From the Journals

MRI finds PML in some natalizumab-treated patients despite negative CSF, no symptoms

 

Key clinical point: Meticulous clinical and MRI follow-up in combination with repeated CSF JCV PCR testing may be warranted in natalizumab-treated MS patients with small progressive multifocal leukoencephalopathy (PML) lesions seen on MRI but with undetectable JC virus DNA in their cerebrospinal fluid.

Major finding: MS patients with smaller MRI-detected PML lesion volumes are more likely to have a negative test result for JCV, which may lead to a delayed diagnosis of PML.

Study details: Retrospective cross-sectional study of 56 patients with natalizumab-associated PML.

Disclosures: The Dutch Foundation for MS Research supported the study. Individual authors reported support for the research from the Charcot Foundation, the Hertie Foundation, and the National Institutes of Health. Several of the authors reported receiving consultancy fees from pharmaceutical companies.

Source: Wijburg M et al. JAMA Neurol. 2018 Mar 12. doi: 10.1001/jamaneurol.2018.0094.

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MRI not yet ready for bigger role in PML detection

Dr. Wijburg and colleagues raise an important point in our understanding of the development of PML by showing that small brain lesions may be present at what may be the start of JCV infection when the virus is still undetectable in CSF. However, it is not yet clear how well the relationship between viral load in CSF and MRI brain lesions approximates the stages of the disease and the processes with which it affects its target brain cells.

In some cases in which CSF testing is negative, repeat testing may be worthwhile because some patients have been known to test positive only weeks after testing negative.

Suspicion for PML may be increased when MRI shows signs of PML despite negative CSF testing, but it is to early to rely on MRI alone for diagnosis.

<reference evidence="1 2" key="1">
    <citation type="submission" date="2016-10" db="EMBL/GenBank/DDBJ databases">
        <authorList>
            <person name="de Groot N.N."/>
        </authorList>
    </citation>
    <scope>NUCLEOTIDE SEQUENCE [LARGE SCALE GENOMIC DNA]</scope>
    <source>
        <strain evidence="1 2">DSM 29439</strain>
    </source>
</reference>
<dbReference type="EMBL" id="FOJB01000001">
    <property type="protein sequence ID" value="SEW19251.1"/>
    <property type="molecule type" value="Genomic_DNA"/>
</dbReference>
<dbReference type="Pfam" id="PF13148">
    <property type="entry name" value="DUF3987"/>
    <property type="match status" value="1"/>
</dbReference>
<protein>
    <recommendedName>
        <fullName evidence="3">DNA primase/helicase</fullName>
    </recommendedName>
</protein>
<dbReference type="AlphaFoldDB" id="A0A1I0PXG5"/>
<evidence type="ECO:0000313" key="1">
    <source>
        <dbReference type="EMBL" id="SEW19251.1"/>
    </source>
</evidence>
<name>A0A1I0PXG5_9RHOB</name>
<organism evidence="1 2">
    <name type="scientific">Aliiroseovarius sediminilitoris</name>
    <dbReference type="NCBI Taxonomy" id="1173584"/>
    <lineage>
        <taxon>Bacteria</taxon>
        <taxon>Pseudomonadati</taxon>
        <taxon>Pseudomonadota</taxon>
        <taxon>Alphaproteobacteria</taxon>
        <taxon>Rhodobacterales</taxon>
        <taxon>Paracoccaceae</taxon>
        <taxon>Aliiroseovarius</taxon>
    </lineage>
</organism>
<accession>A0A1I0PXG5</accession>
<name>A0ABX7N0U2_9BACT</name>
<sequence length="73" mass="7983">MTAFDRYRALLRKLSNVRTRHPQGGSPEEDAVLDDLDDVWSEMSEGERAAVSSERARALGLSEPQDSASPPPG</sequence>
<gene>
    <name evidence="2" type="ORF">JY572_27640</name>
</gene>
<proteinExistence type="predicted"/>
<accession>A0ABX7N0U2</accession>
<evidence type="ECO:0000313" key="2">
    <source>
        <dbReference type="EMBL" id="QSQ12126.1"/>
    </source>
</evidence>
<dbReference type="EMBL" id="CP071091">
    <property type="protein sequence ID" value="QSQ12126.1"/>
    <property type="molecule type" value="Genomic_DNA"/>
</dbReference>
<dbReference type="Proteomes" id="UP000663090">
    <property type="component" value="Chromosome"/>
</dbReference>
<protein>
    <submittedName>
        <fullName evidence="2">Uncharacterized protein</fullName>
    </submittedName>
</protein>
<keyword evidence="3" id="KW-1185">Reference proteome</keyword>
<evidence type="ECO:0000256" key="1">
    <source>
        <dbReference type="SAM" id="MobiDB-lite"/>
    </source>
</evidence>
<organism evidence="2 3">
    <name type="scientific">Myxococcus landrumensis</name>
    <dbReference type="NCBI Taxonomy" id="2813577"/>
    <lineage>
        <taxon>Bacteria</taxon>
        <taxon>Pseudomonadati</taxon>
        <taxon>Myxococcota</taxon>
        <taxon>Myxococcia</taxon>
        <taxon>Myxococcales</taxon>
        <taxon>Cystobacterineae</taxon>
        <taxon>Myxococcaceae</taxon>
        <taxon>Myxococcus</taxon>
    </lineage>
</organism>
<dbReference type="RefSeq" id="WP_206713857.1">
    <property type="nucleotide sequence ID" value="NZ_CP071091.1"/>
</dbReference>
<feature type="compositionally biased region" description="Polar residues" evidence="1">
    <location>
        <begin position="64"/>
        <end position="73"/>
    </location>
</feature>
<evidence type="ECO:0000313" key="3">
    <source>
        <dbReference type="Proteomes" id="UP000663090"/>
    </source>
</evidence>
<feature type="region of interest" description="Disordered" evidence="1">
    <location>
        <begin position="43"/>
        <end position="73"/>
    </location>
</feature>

Eugene O. Major, PhD, is with the division of neuroimmunology and neurovirology at the National Institute of Neurological Disorders and Stroke, Bethesda, Md. He reported serving on the Progressive Multifocal Leukoencephalopathy Consortium Science advisory board and has received consulting fees while serving on independent adjudication committees for Takeda/Millennium, Roche/Genentech, and GlaxoSmithKline. He also has patent rights at the National Institutes of Health as coinventor of the Ultrasensitive Quantitative Polymerase Chain Reaction Multiplex assay for the detection of JC virus DNA–distinguishing viral variants. His comments are derived from an editorial accompanying Dr. Wijburg and colleagues’ report (JAMA Neurol. 2018 Mar 12. doi: 10.1001/jamaneurol.2018.0004).


 

FROM JAMA NEUROLOGY

Some multiple sclerosis patients who are treated with natalizumab can have small progressive multifocal leukoencephalopathy (PML) lesions seen on MRI yet have undetectable JC virus DNA in their cerebrospinal fluid, a cross-sectional, retrospective study has revealed.

The findings show that for some people with MS, PML diagnosis could be delayed if cerebrospinal fluid (CSF) sampling is negative and patients are asymptomatic, potentially resulting in worse functional outcomes and survival rates, according to the authors, led by Martijn T. Wijburg, MD, of the MS Center at VU University Medical Center in Amsterdam.

multiple sclerosis solitude72/iStockphoto
The study also described a potential correlation between PML lesion volume and John Cunningham virus (JCV) copy numbers. “To our knowledge, this is the first study that shows an association between total PML lesion volume measured by brain MRI and CSF JCV PCR [polymerase chain reaction] results in patients with [natalizumab-associated PML]. This may have considerable implications for patient care,” the research team wrote in JAMA Neurology.

PML, a lytic infection of glial and neuronal cells by the JCV, can be diagnosed when a patient exhibits clinical symptoms, JC virus DNA is detected in CSF by PCR, and specific brain lesions are seen on MRI, according to a consensus statement from the Neuroinfectious Disease section of the American Academy of Neurology.

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